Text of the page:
More than 30 Hanoi secondary school teachers gathered on November 3 to exchange knowledge and discuss techniques on how to incorporate the issue of dog- and cat-meat consumption into their daily lessons.
The training event was part of a joint effort between Hanoi Department of Education and Training, in particular in Dong Da district, Soi Dog International Foundation, and 'Social and Behavior Change Science' firm, Intelligentmedia.
Even though the trade and consumption of dog and cat meat has existed for generations, young Vietnamese people are showing increasing support for the abolition of the practice. Cruelty and the risk of new diseases emerging are considered the most important reasons driving this opposition.
Empowering Vietnamese youth, especially secondary school students, as key agents of change is at the heart of maintaining that momentum, and teachers are better than most at showing the way.
Rahul Sehgal, director of International Advocacy, Soi Dog International Foundation said, “No one can deny the important role young people will have in the society of the future. By providing them with enlightening facts, information, and skills, we hope that they can push positive social change, including the halting of dog- and cat-meat consumption.”
The training focused on providing teachers with multiple types of knowledge, including the general background of the trade and techniques to improve the teacher's personal awareness and approach to follow-up actions.
Trinh Dan Ly, head of Dong Da Department of Education and Training, said, “As places of teaching, learning, and personal development, we hope schools can provide our young talent with sufficient knowledge and skills to solve ongoing personal and social issues. The dog- and cat-meat trade is controversial, and that needs to be addressed through education."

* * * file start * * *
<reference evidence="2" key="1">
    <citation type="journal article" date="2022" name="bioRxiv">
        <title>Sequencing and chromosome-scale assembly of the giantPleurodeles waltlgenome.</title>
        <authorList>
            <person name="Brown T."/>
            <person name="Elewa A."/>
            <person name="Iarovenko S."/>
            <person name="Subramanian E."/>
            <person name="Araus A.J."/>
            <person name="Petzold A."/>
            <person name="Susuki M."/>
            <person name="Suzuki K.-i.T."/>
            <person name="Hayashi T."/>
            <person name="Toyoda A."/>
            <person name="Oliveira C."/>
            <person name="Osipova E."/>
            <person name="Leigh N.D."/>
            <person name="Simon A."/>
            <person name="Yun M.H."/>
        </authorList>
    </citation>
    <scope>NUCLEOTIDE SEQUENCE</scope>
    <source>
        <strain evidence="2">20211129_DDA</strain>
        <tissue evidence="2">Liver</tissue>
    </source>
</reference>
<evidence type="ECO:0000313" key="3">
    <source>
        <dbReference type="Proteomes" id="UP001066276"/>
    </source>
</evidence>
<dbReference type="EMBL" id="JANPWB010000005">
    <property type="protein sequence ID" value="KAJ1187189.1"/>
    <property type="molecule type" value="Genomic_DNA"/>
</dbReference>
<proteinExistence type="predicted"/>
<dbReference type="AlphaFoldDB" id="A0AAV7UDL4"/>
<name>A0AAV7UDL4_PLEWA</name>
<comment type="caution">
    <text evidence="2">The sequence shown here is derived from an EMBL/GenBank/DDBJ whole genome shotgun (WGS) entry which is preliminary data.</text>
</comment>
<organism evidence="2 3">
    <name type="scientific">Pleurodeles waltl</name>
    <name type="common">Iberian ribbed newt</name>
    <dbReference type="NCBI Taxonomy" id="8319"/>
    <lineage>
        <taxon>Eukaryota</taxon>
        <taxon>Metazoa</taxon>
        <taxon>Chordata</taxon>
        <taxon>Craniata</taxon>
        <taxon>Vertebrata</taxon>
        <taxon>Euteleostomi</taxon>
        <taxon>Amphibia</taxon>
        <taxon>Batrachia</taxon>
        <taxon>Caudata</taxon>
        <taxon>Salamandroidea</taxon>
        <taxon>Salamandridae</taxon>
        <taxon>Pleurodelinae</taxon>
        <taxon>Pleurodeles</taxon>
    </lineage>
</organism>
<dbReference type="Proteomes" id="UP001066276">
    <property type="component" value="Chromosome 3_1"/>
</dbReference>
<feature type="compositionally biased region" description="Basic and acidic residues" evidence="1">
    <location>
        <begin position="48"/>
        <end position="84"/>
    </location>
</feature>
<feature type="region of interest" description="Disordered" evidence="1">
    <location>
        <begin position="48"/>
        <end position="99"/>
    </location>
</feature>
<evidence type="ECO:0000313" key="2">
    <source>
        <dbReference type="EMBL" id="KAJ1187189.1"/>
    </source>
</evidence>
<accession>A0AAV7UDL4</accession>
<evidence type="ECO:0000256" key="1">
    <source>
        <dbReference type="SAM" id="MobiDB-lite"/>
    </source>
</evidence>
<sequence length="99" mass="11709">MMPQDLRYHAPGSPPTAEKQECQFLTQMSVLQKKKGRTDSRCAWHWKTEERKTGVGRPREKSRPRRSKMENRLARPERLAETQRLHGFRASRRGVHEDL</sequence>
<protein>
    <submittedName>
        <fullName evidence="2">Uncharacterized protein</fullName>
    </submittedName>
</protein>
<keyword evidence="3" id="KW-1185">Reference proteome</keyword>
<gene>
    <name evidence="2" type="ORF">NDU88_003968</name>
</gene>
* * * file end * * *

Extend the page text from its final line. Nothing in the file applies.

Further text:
The event ended with interactive and exciting situational training. Participants were divided into groups and demonstrated how they integrated the issue with their students as experts shared their opinions and advice.
Bui Thi Duyen, social and behaviour change director of Intelligentmedia said, “It is critical to explain to teachers and students why behavioural changes towards the consumption of dog and cat meat need to be made. Their engagement helps facilitate change in their family members, friends, and others in their social sphere."
Under the leadership of Hanoi Department of Education and Training, participants reached a consensus on a joint action plan for the dissemination of messaging to phase out the consumption of dog and cat meat. The goal is to see a notable reduction in the number of people who begin consuming the meat in the future, as well as creating more barriers for existing practitioners.
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